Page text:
A website tells me that With his brilliance, bizarre volcanic forms – testimonies to Lanzarote’s volcanic history (some of which was as recent as two hundred years ago) – were adapted and converted into pieces of art in harmony with their origins.  Wind chimes and mobiles, some of them like colourful giant toys, and stunning sculptures can be found spread over the island.  





César Manrique undoubtedly had an enormous influence on the regional council who gave him a free hand. According to his guidelines, no building – and there were very few exceptions in his lifetime (he died, aged 73, in 1992) – should be taller than a palm tree. He banned roadside hoardings as well as the tipping of rubbish, and electric cables had to be buried. He also recommended that buildings should only be painted white with green woodwork – though those with sea views could use blue - so there is a considerable degree of homogeneity on this island.






Teguise is the ancient capital of Lanzarote, and it only lacks tumbleweed.  A waft of cigarillo smoke and it would be no surprise to see Clint Eastwood laying his poncho back across his right shoulder, with Eli Wallach just round the corner.





Another extraordinary thing on Lanzarote is the cultivation of vines, many of which pre-date the European disaster of phylloxera epidemic in the late 19th century.





Each vine is individually grown in a sunken pit (up to 3 metres deep) and about four to five metres wide and then a dry semi-circular rock wind-break called a Zoco is added.  The vines are planted directly in the barren soil which is then covered and protected by small black lava stones called Picon.  Again, the black landscape with these low-lying vines has something devilish about it…..





At the northern tip of the island, less than eighty miles from the coast of Africa, a Mirador has been set up, with extraordinary views of the sea and the coast.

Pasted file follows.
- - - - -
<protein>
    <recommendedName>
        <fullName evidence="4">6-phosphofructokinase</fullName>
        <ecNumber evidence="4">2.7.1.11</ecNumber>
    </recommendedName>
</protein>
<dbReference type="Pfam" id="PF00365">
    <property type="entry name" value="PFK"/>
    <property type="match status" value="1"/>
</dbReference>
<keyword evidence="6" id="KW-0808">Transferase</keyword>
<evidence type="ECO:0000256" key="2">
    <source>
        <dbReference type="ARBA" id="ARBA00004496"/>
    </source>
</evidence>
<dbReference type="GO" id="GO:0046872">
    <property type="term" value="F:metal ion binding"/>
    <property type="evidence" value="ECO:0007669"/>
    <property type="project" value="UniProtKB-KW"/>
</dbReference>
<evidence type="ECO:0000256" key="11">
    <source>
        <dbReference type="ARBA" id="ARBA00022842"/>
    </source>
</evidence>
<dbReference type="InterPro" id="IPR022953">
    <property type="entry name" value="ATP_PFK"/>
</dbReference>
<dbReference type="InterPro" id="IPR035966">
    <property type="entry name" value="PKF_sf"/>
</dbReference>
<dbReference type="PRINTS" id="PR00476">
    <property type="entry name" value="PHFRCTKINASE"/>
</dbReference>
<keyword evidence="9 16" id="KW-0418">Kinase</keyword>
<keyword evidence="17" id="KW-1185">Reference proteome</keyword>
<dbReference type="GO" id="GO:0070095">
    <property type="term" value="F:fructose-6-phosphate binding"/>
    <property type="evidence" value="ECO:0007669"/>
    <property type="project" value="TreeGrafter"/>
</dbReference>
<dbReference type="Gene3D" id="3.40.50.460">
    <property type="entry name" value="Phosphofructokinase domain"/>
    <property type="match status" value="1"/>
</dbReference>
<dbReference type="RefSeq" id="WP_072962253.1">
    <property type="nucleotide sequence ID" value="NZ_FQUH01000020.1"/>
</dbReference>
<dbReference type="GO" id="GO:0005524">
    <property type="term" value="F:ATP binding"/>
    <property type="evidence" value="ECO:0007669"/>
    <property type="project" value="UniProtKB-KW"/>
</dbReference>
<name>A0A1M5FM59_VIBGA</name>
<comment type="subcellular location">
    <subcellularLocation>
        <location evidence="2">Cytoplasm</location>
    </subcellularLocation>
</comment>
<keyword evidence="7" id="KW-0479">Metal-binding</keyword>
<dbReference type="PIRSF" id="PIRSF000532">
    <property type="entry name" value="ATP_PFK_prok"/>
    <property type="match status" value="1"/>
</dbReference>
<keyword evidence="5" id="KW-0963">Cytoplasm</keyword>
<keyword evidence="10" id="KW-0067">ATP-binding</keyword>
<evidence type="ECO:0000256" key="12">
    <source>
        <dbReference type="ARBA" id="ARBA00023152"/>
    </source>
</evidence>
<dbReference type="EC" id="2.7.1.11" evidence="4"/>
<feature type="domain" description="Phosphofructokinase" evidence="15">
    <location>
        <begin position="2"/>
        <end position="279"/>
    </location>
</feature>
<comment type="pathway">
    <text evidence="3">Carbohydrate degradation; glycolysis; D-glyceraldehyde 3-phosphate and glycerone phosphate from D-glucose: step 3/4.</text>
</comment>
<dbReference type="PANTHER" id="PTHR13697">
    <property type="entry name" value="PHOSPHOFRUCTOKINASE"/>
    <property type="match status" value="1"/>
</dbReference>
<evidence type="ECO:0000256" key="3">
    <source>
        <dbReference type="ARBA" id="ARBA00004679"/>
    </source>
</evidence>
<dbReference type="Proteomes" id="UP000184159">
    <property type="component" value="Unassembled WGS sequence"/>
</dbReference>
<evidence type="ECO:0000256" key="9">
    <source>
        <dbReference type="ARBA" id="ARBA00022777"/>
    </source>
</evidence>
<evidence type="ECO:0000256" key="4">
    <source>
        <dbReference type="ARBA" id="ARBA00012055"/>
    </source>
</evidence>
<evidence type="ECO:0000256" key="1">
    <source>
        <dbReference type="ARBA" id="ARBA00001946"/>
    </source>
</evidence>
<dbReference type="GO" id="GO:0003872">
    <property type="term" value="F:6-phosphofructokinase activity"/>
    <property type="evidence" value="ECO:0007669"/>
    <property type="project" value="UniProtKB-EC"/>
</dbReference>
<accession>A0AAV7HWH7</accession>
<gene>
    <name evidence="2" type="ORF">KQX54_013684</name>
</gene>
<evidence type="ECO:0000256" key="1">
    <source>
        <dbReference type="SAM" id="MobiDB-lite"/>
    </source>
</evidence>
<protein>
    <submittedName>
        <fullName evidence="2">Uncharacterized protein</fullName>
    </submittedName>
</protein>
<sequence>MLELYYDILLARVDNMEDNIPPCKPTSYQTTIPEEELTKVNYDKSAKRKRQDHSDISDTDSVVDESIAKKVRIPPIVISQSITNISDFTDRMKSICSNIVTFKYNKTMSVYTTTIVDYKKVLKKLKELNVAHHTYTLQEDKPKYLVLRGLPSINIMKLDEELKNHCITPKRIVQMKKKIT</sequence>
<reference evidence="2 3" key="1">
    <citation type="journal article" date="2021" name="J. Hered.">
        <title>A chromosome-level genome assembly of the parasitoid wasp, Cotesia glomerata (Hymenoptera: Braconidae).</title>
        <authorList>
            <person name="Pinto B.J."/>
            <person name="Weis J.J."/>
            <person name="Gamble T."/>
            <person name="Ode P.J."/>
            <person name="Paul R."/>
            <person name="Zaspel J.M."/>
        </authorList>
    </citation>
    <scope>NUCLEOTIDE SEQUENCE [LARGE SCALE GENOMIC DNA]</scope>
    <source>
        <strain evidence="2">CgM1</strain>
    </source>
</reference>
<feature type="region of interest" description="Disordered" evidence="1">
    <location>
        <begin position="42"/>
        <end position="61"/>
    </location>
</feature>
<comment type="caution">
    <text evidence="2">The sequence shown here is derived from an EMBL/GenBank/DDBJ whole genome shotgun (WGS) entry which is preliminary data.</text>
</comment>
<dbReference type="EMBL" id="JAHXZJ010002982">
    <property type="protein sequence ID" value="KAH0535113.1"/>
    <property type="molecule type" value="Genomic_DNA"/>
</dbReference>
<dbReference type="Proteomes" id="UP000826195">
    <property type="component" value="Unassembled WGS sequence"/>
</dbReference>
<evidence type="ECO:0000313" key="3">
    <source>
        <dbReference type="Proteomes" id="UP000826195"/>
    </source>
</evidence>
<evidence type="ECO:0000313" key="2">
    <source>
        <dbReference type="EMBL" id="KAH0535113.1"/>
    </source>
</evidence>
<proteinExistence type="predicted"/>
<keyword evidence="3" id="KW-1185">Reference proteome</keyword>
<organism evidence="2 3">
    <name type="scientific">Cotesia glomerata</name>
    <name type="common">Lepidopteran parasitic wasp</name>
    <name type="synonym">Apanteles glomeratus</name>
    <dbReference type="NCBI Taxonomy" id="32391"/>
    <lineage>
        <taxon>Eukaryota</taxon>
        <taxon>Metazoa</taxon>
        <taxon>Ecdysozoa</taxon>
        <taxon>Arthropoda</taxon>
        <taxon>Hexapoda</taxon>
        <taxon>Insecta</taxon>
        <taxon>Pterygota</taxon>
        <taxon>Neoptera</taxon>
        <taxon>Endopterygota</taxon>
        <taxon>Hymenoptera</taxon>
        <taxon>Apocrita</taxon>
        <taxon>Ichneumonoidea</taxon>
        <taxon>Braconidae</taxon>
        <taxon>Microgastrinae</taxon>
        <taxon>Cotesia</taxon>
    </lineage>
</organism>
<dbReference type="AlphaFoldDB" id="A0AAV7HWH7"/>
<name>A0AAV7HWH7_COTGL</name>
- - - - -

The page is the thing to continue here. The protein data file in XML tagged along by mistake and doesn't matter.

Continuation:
At the southern tip, however, the views are more mundane, and the exponential growth of concrete cells is like the frightening progress of an incurable cancer.  




On a dark desert highway, cool wind in my hair




You emerge from the blackened fields of the Parque Nacional de Timanfaya and Montañas del Fuego (Fire Mountains) into the dazzling whiteness of Playa Blanca,




Up ahead in the distance, I saw a shimmering light



where batteries of apartments are ranged in row after interminable row.






We return to the less ordered sprawl of Corralejo, where between the Waikiki and the Aberdeen Steak House, a bare four minutes in a wheelchair, I pause to consult a menu and overhear, You can have grilled rabbit for ten Euros! - Ten euros? The poor thing!





We repair to Gregorio El Pescador, where paella is more to our taste, though the next table is drunkenly requesting baby cabrito, with chips, while the patient waiter tries to explain that a cabrito is a baby goat, so you don’t need to call it a baby cabrito…..






Afterwards, back in the plaza, sipping Dorada, another middle-aged troubadour is serenading the masses:

And after all the violence and double talk
There's just a song in all the trouble and the strife
You do the walk, you do the walk of life….







Hotel California was, for me, one of those wallpaper songs, always there, the worn flock beginning to shine in the dark reflecting the zebra crossing or the ambulance lights..... 





I never really paid attention to the words, though the couplet, 


you can check out any time you want, 
but you can never leave

followed by guitar, drilled into the permafrost that once was my mind, on an island where there are no radiators.






Anyway, it resurfaces.  I am sipping beer on the devil's own island, and The Eagles are circling, spinning their multimillion dollar magic over my gossamer brain, between the devil’s surf school and the deep blue sea.






An idea comes to mind.  A modest proposal.  Perhaps Beelzebub has been whispering in my ear.  Here’s an idea for our beloved Chancellor…..  Ship old age pensioners out to the Canary Islands to end their days in little concrete cells by the sea, a diet of pills replaced by Canarino potatoes and yellow beer, their entertainment a mix of international football on giant TVs and endless renderings of Dire Straits' songs by street performers with paunches and bandanas…..






Here comes Johnny singing oldies, goldies
Be-Bop-A-Lula, Baby What I Say
Here comes Johnny singing I Gotta Woman
Down in the tunnels trying to make it pay
He got the action, he got the motion
Yeah the boy can play
Dedication devotion
Turning all the night time into the day


Mark Knopfler
Walk Of Life lyrics © Universal Music Publishing Group







Just think of the savings!







Plenty of room at the Hotel Canarino

Any time of year (Any time of year)
You can find it here









Last thing I remember, I was
Running for the door
I had to find the passage back
To the place I was before










And I was thinking to myself,
This could be Heaven or this could be Hell